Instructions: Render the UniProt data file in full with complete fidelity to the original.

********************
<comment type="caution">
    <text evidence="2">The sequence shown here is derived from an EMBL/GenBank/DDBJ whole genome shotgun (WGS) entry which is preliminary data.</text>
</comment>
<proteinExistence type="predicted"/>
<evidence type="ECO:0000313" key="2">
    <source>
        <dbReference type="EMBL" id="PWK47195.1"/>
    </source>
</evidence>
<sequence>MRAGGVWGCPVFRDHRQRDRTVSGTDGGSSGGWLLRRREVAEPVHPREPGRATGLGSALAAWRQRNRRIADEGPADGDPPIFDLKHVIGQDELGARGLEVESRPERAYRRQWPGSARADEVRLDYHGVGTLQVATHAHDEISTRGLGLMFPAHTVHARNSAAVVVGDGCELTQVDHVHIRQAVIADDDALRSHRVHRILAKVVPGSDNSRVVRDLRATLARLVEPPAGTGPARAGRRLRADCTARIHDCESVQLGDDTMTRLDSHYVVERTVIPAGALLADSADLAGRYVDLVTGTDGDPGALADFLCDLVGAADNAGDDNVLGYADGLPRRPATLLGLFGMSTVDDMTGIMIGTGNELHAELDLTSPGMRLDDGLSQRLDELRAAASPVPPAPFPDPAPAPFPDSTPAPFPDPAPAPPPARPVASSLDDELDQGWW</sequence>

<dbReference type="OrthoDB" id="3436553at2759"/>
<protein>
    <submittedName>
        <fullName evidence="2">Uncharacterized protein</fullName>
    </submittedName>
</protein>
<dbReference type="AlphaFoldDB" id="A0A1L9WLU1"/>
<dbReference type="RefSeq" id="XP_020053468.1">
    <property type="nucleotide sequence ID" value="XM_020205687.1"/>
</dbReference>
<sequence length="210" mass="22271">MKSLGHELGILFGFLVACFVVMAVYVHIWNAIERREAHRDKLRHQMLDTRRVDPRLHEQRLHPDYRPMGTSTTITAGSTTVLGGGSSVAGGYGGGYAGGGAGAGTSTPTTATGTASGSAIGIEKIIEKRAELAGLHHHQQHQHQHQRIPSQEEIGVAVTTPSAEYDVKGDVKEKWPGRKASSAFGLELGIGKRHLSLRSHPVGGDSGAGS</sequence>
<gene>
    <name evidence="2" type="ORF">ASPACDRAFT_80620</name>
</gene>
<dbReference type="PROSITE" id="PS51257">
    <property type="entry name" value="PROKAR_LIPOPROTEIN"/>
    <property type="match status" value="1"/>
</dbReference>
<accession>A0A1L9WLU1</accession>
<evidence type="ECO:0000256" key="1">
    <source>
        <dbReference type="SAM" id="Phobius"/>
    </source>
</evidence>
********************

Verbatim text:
<comment type="caution">
    <text evidence="2">The sequence shown here is derived from an EMBL/GenBank/DDBJ whole genome shotgun (WGS) entry which is preliminary data.</text>
</comment>
<proteinExistence type="predicted"/>
<evidence type="ECO:0000313" key="2">
    <source>
        <dbReference type="EMBL" id="PWK47195.1"/>
    </source>
</evidence>
<sequence>MRAGGVWGCPVFRDHRQRDRTVSGTDGGSSGGWLLRRREVAEPVHPREPGRATGLGSALAAWRQRNRRIADEGPADGDPPIFDLKHVIGQDELGARGLEVESRPERAYRRQWPGSARADEVRLDYHGVGTLQVATHAHDEISTRGLGLMFPAHTVHARNSAAVVVGDGCELTQVDHVHIRQAVIADDDALRSHRVHRILAKVVPGSDNSRVVRDLRATLARLVEPPAGTGPARAGRRLRADCTARIHDCESVQLGDDTMTRLDSHYVVERTVIPAGALLADSADLAGRYVDLVTGTDGDPGALADFLCDLVGAADNAGDDNVLGYADGLPRRPATLLGLFGMSTVDDMTGIMIGTGNELHAELDLTSPGMRLDDGLSQRLDELRAAASPVPPAPFPDPAPAPFPDSTPAPFPDPAPAPPPARPVASSLDDELDQGWW</sequence>

<dbReference type="OrthoDB" id="3436553at2759"/>
<protein>
    <submittedName>
        <fullName evidence="2">Uncharacterized protein</fullName>
    </submittedName>
</protein>
<dbReference type="AlphaFoldDB" id="A0A1L9WLU1"/>
<dbReference type="RefSeq" id="XP_020053468.1">
    <property type="nucleotide sequence ID" value="XM_020205687.1"/>
</dbReference>
<sequence length="210" mass="22271">MKSLGHELGILFGFLVACFVVMAVYVHIWNAIERREAHRDKLRHQMLDTRRVDPRLHEQRLHPDYRPMGTSTTITAGSTTVLGGGSSVAGGYGGGYAGGGAGAGTSTPTTATGTASGSAIGIEKIIEKRAELAGLHHHQQHQHQHQRIPSQEEIGVAVTTPSAEYDVKGDVKEKWPGRKASSAFGLELGIGKRHLSLRSHPVGGDSGAGS</sequence>
<gene>
    <name evidence="2" type="ORF">ASPACDRAFT_80620</name>
</gene>
<dbReference type="PROSITE" id="PS51257">
    <property type="entry name" value="PROKAR_LIPOPROTEIN"/>
    <property type="match status" value="1"/>
</dbReference>
<accession>A0A1L9WLU1</accession>
<evidence type="ECO:0000256" key="1">
    <source>
        <dbReference type="SAM" id="Phobius"/>
    </source>
</evidence>